Apr 28 2013

Writing Straight With Crooked Lines

CV4316I love America’s national parks! They truly are one of our country’s “best ideas.” This weekend I had the chance to visit one that I had not been to before, Cuyahoga Valley National Park. It is located between Akron and Cleveland, Ohio, and has only been a national park for thirteen years. It has the reputation of being a wonderful autumn location for photographers but I found early spring to also be a great time to visit.

CV4352The word “cuyahoga” means “crooked river.” A river that bears this name does, indeed, run through the park and lives up to its name. This unique name got me thinking about a sermon John Claypool preached many years ago about the biblical character, Jacob. Claypool makes the point that despite Jacob’s devious ways God still used him to further His plans for Israel. The primary point I remember from reading this sermon was Claypool’s insistence that God can “write straight with crooked lines.”

CV4228I believe that this is an important point and that any number of biblical characters could be pointed to as examples–Abraham, Moses, David, Peter, Paul, etc. Certainly a lot of non-biblical examples could also be cited. It’s just true; God has this amazing way of using imperfect people to accomplish His will for the world. I find that incredibly comforting because I am quite imperfect myself. I often wonder how God can use someone like me, someone with more faults than I could begin to count. At the same time, I know He does use me and that is both humbling and exciting.  It is also indicative of just how awesome God is.

None of us are perfect; we all make mistakes. Bad decisions or sinful actions can lead to apparent disaster. But the Bible declares, “We know that in everything God works for the good of those who love Him.” (Romans 8:28) I’ve seen this happen in my own life and join John Claypool in assuring you that God can, indeed, write straight with crooked lines. Your life may seem to you as crooked as the Cuyahoga River in Ohio but God has the ability to bless and use you nonetheless. This seems to be His speciality and I, for one, am thankful it is.

–Chuck

(I took the three pictures shown here this weekend at Cuyahoga Valley National Park.)


Apr 17 2013

Keeping Things in Perspective

BB0096“You shall have no other gods before me.” Exodus 20:3

Bonita and I are spending a few days in Henderson, Kentucky. In a few weeks this will become our new home. We’re both here making preparations for our new jobs. I was asked to teach a Bible study on the parables while I was here and as I was doing some research on Jesus’ story about the Good Samaritan I came across an interesting passage in a book by John Claypool. Claypool offers some important insights I’d like to share with you.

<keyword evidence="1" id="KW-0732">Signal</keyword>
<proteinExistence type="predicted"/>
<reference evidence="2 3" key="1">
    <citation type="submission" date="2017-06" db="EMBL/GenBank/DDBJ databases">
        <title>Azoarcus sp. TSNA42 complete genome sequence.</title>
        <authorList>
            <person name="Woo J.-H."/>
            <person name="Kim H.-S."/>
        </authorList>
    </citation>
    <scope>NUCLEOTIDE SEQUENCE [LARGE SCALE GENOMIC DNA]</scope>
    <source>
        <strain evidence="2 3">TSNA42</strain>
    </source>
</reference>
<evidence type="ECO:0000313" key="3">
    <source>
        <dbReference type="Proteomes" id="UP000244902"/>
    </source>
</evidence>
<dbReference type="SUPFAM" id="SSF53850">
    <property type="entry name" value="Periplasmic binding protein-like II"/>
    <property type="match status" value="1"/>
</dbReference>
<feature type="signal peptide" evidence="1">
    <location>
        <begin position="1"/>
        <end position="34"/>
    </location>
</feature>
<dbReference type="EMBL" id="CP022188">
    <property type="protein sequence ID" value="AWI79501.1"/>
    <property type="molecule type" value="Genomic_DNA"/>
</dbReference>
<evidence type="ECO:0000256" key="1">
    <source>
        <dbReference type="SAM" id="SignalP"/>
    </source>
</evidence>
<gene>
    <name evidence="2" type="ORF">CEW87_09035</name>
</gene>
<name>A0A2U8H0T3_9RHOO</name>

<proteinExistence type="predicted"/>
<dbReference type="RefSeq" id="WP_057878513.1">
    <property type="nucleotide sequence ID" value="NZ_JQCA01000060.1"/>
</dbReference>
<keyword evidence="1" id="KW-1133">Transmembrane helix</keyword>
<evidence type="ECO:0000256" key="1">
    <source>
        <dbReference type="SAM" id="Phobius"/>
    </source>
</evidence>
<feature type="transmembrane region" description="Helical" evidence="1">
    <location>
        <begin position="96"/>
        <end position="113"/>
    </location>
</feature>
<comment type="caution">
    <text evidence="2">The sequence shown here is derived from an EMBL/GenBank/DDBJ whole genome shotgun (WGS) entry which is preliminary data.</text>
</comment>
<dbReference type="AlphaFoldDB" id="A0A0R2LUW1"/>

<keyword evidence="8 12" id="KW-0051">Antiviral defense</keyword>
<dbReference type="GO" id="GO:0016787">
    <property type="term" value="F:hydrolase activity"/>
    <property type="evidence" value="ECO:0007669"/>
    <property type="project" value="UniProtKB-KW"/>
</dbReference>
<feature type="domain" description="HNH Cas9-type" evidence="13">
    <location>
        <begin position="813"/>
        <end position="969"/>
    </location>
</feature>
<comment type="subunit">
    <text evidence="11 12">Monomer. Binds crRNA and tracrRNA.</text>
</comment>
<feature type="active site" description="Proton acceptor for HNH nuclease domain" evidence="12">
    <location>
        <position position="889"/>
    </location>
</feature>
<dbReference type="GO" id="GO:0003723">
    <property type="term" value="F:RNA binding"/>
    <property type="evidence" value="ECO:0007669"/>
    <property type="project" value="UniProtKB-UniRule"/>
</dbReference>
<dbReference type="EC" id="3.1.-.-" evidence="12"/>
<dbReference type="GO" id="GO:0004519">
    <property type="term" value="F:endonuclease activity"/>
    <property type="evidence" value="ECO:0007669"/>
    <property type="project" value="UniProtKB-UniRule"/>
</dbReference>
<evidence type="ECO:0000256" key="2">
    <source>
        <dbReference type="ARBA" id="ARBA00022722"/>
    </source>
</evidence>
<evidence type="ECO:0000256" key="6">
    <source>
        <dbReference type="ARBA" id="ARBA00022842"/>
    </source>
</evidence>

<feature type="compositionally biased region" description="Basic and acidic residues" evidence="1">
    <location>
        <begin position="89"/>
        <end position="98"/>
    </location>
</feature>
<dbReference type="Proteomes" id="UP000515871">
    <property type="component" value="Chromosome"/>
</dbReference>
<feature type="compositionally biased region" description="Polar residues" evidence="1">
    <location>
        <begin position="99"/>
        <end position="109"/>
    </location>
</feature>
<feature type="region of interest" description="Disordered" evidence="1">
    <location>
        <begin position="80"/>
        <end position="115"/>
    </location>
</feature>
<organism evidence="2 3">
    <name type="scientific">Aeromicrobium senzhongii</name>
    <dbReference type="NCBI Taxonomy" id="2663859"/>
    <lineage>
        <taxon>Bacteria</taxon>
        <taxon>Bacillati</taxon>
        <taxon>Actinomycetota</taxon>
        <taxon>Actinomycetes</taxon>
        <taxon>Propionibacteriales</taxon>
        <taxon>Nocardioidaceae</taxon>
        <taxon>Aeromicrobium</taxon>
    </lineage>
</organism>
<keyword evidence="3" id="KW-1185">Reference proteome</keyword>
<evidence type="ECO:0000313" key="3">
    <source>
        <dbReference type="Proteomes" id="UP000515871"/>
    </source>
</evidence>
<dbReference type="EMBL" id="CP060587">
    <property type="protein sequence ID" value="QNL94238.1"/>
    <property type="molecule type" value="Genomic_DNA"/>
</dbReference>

MR 269First, he notes that in the biblical perspective there are only two orders of reality–the uncreated, which has life in itself, and the created, which derives its life from the other. God is the only example of uncreated reality; everything else falls under the second category. Claypool makes this point so as to stress that ultimately God alone is to be worshipped.  He writes: “Everything that derives its life from Another is to be nurtured; only the Lord God is to be worshipped and recognized as Absolute.”  He goes on to say, “If you and I can get the distinction between the two realities clear in our minds and learn to relate appropriately to each of them, this would be ‘the secret of eternal life,’ and the key to fulfilling the destiny that was intended for us.”

Claypool cautions us about making an idol of any created thing.  He says, “Whenever we take something that isn’t God and relate to it in a worshipful stance; that is, expect from it everything that we humans need, such behavior leads to profound disillusionment.” “Mark it down,” he says, “that just as you can never get milk from a statue or wine from a stone, you can’t get your ultimate fulfillment from anything say your divine Source. Whatever on the created side of the line is elevated to a place of worship…is going to leave one profoundly unfulfilled. It doesn’t have in it that for which our hearts ultimately hunger. We were made to live worshipfully toward the uncreated alone.”

UP near Twin Lakes 481I share Claypool’s thoughts with you because I think it is important that we keep things in perspective. All of us are guilty at times of worshipping other people or things–even Creation–rather than the Creator. This is wrong. All the good things we have in life are gifts from God. As Claypool points out, they are to be nurtured but not worshipped.

People like me who dearly love nature are sometimes accused of worshipping the Creation instead of the Creator. I know that one can certainly do this but in my experience my love for nature or Creation only leads me to love God more and increases my desire to worship Him. I fully realize that nature cannot bring me ultimate fulfillment but it certainly does direct my thoughts and passions to the One who can. I hope you can say the same.

–Chuck

(I took the top image at Big Bend National Park, the middle image at Mt. Rainier National Park, and the bottom image in the Upper Peninsula of Michigan.)